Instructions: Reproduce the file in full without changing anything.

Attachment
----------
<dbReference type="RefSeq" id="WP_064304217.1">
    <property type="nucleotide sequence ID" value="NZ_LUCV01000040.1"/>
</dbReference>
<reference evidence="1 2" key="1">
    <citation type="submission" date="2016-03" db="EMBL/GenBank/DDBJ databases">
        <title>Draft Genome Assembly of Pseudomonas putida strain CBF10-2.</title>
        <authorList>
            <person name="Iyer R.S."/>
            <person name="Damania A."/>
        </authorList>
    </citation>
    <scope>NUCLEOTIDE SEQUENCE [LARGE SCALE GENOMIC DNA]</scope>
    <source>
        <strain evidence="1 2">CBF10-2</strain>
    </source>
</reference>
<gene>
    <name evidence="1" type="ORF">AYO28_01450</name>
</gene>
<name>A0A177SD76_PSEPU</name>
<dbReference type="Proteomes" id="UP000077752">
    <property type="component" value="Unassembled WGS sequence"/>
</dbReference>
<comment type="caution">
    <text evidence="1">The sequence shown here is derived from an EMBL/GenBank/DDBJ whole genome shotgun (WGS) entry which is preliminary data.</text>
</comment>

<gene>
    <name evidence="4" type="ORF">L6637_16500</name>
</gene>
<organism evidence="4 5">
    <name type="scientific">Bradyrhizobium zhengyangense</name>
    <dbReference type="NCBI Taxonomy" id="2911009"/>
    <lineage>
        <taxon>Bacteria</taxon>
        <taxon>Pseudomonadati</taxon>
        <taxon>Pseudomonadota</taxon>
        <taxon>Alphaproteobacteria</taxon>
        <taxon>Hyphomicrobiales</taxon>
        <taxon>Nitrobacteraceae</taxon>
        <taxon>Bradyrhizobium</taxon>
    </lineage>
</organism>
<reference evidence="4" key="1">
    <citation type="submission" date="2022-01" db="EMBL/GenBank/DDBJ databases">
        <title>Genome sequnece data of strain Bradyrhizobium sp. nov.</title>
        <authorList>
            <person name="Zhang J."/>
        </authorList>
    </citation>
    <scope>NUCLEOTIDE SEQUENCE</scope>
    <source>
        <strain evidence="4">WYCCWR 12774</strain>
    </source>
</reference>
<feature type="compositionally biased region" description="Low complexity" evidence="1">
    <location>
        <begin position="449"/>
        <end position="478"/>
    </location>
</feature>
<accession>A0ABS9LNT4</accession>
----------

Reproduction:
<dbReference type="RefSeq" id="WP_064304217.1">
    <property type="nucleotide sequence ID" value="NZ_LUCV01000040.1"/>
</dbReference>
<reference evidence="1 2" key="1">
    <citation type="submission" date="2016-03" db="EMBL/GenBank/DDBJ databases">
        <title>Draft Genome Assembly of Pseudomonas putida strain CBF10-2.</title>
        <authorList>
            <person name="Iyer R.S."/>
            <person name="Damania A."/>
        </authorList>
    </citation>
    <scope>NUCLEOTIDE SEQUENCE [LARGE SCALE GENOMIC DNA]</scope>
    <source>
        <strain evidence="1 2">CBF10-2</strain>
    </source>
</reference>
<gene>
    <name evidence="1" type="ORF">AYO28_01450</name>
</gene>
<name>A0A177SD76_PSEPU</name>
<dbReference type="Proteomes" id="UP000077752">
    <property type="component" value="Unassembled WGS sequence"/>
</dbReference>
<comment type="caution">
    <text evidence="1">The sequence shown here is derived from an EMBL/GenBank/DDBJ whole genome shotgun (WGS) entry which is preliminary data.</text>
</comment>

<gene>
    <name evidence="4" type="ORF">L6637_16500</name>
</gene>
<organism evidence="4 5">
    <name type="scientific">Bradyrhizobium zhengyangense</name>
    <dbReference type="NCBI Taxonomy" id="2911009"/>
    <lineage>
        <taxon>Bacteria</taxon>
        <taxon>Pseudomonadati</taxon>
        <taxon>Pseudomonadota</taxon>
        <taxon>Alphaproteobacteria</taxon>
        <taxon>Hyphomicrobiales</taxon>
        <taxon>Nitrobacteraceae</taxon>
        <taxon>Bradyrhizobium</taxon>
    </lineage>
</organism>
<reference evidence="4" key="1">
    <citation type="submission" date="2022-01" db="EMBL/GenBank/DDBJ databases">
        <title>Genome sequnece data of strain Bradyrhizobium sp. nov.</title>
        <authorList>
            <person name="Zhang J."/>
        </authorList>
    </citation>
    <scope>NUCLEOTIDE SEQUENCE</scope>
    <source>
        <strain evidence="4">WYCCWR 12774</strain>
    </source>
</reference>
<feature type="compositionally biased region" description="Low complexity" evidence="1">
    <location>
        <begin position="449"/>
        <end position="478"/>
    </location>
</feature>
<accession>A0ABS9LNT4</accession>